A Fairfax spokesperson said Spicer was given “plenty of notice” that her Fairfax email address was being deactivated “due to a change in company policy for non-employees”.
“She was given advice about directing people to a personal account and transferring material without losing or compromising information,” the spokesperson told BuzzFeed News on Tuesday.
A Media Entertainment & Arts Alliance spokesperson previously told BuzzFeed News that the email account set up was monitored daily by a union staff member and Spicer was also able to access it.
“I acknowledge that as one freelance journalist, as a volunteer, trying to answer thousands of messages, I was wholly inadequate,” she said.
Asked about disagreement among feminists, Spicer urged journalists not to direct their energy and column inches to “something that seems like an interesting conflict, or clickbait”, and to write stories about survivors instead.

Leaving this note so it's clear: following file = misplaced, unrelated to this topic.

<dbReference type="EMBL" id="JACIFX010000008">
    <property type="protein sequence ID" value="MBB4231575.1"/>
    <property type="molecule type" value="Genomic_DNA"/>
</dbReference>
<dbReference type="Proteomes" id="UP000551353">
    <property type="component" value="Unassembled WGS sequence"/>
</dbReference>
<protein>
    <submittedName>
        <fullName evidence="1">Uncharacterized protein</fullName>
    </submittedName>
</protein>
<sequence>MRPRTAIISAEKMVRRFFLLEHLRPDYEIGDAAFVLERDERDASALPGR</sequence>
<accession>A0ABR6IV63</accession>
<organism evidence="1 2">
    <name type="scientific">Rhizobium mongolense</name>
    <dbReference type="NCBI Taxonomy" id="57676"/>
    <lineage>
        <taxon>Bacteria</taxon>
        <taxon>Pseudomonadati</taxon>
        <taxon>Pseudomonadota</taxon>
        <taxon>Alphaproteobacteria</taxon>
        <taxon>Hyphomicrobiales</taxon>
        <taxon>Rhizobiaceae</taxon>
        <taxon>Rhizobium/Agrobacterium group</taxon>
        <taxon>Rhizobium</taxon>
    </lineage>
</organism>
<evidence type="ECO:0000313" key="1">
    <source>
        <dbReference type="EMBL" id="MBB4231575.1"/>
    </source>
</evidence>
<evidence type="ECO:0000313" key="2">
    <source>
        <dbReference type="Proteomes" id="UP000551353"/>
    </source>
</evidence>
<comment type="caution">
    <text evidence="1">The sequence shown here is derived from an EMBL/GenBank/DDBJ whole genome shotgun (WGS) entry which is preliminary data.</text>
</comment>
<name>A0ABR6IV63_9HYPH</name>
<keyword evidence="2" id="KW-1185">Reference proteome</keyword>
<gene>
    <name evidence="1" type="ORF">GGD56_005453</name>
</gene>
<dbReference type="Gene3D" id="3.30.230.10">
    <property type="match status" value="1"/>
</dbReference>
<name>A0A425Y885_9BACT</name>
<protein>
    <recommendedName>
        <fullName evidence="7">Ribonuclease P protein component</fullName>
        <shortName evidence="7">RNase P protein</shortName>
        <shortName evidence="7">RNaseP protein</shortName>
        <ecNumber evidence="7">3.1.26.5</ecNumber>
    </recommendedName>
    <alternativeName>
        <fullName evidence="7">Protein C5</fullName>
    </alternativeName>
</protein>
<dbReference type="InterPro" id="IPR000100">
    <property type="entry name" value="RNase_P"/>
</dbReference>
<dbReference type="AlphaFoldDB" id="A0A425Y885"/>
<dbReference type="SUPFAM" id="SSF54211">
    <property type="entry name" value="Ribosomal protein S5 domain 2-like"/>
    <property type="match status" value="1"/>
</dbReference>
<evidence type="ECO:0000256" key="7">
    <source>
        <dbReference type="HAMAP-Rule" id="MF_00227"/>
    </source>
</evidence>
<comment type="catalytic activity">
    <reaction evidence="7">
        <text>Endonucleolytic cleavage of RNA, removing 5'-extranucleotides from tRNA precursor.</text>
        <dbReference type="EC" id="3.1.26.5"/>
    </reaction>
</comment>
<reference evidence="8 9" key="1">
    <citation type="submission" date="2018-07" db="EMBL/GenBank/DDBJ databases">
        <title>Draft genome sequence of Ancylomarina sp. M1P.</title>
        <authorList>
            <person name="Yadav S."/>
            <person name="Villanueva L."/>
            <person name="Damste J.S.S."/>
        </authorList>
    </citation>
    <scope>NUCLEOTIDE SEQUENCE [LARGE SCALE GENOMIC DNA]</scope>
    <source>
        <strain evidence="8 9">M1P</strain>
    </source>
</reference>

Spicer again blamed media outlets for fearing their own executives would be outed, and tough defamation laws, for #MeToo’s halting progress in Australia.
Burke said she understood Australian journalists’ hands were tied by “monstrous defamation laws” but that “you don’t need to defame anyone” to paint a clear picture of the landscape of sexual violence in this country. In fact, she said, reporting that narrowly focuses on individual instances of “calling out bad actors” was an ongoing challenge for the #MeToo movement.
“It perpetuates one of the myths we're working to dismantle,” she said. “One, is that sexual violence is a private apolitical act between individuals with private impact for the individuals' harmed or the ones who caused harm, and the second is that sexual violence is not a structural, social justice issue, but ultimately an interpersonal one.”
Burke said if people couldn't remember the anecdotes, numbers and statistics about the #MeToo movement they should remember it is about two things: healing and action.
“Our work is about showing the people who have been affected by sexual violence the resources necessary to craft their own healing journey,” she said. "And it's about a call to action, to make sure that everyone knows that you have a role to play… in this fight to end sexual violence.”